The CryptoMove Developer Hub

Welcome to the CryptoMove Developer Hub. You'll find comprehensive guides and documentation to help you start working with CryptoMove as quickly as possible, as well as support if you get stuck. Let's jump right in!

Get Started

CryptoMove for Jenkins

With CryptoMove for Jenkins, you can store the environment variables used by your Jenkins project in the secure CryptoMove key vault. When you build your project, the values of the environment variables are pulled from CryptoMove so they can be used by the code being built or the command being executed.

Add the CryptoMove Plugin

The CryptoMove Plugin extends Jenkins to allow your project to obtain the values of environment variables from the CryptoMove key vault. To install the CryptoMove Plugin, go to Jenkins > Manage Jenkins > Manage Plugins, and select the Available tab. Using the Filter box, search for "CryptoMove", and then install the CryptoMove Plugin using the Download Now and Install After Restart option.

Add Command That Uses Environment Variables

Once you have added the CryptoMove Plugin to Jenkins, you can add a special build step that looks in the CryptoMove key vault for environment variable values when the step is executed. First, create a new Freestyle Project that needs to access environment variables when being built. Then, go to the Build section of your project's configuration page and select Add Build Step > Run a Command with CryptoMove Key Vault.

The Command field of the new build step accepts a shell command.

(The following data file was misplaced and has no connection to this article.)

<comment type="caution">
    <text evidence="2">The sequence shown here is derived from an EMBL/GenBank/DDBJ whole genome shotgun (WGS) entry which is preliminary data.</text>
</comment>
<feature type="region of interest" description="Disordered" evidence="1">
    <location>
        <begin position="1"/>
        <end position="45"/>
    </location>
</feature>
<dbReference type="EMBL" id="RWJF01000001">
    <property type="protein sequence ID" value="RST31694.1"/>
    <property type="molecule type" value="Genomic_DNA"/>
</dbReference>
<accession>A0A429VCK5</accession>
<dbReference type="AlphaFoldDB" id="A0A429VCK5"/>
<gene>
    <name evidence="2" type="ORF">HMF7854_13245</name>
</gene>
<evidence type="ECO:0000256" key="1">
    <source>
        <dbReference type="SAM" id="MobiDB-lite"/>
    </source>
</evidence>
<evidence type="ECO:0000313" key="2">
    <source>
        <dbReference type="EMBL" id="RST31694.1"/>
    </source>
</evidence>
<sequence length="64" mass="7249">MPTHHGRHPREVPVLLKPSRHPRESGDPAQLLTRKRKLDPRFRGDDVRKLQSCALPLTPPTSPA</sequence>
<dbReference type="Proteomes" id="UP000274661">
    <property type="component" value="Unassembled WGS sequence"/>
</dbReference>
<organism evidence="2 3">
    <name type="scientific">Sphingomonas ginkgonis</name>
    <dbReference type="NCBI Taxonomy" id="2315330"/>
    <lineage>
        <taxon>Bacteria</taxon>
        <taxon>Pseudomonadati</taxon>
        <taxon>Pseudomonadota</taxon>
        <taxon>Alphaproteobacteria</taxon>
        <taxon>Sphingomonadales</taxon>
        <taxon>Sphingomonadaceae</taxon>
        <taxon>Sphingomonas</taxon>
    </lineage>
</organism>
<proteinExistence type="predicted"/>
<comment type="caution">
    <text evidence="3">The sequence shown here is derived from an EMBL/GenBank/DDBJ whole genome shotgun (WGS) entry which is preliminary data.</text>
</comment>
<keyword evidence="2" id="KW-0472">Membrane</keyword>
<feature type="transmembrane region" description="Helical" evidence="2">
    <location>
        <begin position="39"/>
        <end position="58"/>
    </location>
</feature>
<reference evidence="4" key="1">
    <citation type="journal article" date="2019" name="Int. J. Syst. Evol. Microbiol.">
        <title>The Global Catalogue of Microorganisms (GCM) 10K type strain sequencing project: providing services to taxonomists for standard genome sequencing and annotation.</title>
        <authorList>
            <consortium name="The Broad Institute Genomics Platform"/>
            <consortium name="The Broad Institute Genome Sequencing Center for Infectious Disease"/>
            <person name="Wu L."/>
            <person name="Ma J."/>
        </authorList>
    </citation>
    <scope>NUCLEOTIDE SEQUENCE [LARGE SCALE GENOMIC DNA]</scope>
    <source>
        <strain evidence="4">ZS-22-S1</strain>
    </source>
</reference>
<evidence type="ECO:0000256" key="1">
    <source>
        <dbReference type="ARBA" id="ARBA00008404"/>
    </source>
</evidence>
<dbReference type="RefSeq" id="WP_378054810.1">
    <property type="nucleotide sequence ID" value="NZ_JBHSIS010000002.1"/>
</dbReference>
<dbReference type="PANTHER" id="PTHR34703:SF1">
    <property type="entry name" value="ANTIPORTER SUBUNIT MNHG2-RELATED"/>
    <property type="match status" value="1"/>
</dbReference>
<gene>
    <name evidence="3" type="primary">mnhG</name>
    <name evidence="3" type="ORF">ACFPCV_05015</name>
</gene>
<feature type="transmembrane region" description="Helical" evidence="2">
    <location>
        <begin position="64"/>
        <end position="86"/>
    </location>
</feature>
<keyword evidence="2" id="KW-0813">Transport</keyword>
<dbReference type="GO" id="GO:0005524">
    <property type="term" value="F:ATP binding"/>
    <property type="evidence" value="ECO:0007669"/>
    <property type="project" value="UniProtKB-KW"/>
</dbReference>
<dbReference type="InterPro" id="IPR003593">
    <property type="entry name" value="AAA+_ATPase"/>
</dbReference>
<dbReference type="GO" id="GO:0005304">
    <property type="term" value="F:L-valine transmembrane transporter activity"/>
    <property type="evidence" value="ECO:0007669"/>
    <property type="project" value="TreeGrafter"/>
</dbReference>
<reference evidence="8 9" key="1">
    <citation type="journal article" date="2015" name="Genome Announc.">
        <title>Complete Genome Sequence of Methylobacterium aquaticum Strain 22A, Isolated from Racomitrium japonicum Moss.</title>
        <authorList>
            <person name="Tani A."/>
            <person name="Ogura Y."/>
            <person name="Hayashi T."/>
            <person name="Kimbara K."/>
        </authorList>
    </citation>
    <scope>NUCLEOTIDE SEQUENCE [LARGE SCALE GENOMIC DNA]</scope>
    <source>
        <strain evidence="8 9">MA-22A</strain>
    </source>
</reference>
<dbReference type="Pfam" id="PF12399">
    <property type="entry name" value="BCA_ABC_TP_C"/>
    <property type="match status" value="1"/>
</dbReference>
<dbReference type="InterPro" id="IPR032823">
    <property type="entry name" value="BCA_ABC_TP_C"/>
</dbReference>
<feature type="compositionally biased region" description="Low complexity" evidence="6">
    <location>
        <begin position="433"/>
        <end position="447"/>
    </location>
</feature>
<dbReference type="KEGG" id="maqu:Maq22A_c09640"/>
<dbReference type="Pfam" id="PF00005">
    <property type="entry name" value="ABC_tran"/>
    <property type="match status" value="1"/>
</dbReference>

The environment variable that accesses a value in the CryptoMove key vault can be in the command itself or in the code being executed by the build step. For example, the following command in the build step would publish to AWS, pulling the values of secrets CODE_COMMIT_USER and CODE_COMMIT_PASSWORD from the CryptoMove key vault:
git push https://$CODE_COMMIT_USER:[email protected]/v1/repos/design master

You can also run commands where the code being executed by the Jenkins build step uses environment variables. For example, suppose test code written in node.js contains an environment variable process.env.API_URL. In this case, create a secret in CryptoMove named API_URL and add the following to the build step command:
npm run test

Add Access Token to the Build Step

When adding a CryptoMove build step, you must specify a CryptoMove access token along with the command. To obtain the access token, use a REST client to call the generate_access_token endpoint. Though access tokens can also be acquired from the CryptoMove app, those access tokens expire after 24 hours, so you would have to continuously update the Jenkins build step with a new access token. For more information about obtaining an access token with an extended expiration date, see Using the generate_access_token Endpoint.

Once you have acquired the access token, copy and paste it into the CryptoMove Token field of the build step.

Store Environment Variables in CryptoMove

Now that you've created your CryptoMove build step, you need to store the values of the environment variables in the CryptoMove key vault. Log into CryptoMove and create a secret that has the same name as the environment variable found in the build step command or source code. For example, if the command in the build step contains the environment variable $CODE_COMMIT_PASSWORD, then define the secret name as CODE_COMMIT_PASSWORD and the value of the new secret as the private password. When your Jenkins project builds, the value of the CryptoMove secret replaces the environment variable.

For a demonstration of how to make secrets in CryptoMove available as environment variables when running commands in your Jenkins project, view the following video.

Updated about a year ago

CryptoMove for Jenkins

Suggested Edits are limited on API Reference Pages

You can only suggest edits to Markdown body content, but not to the API spec.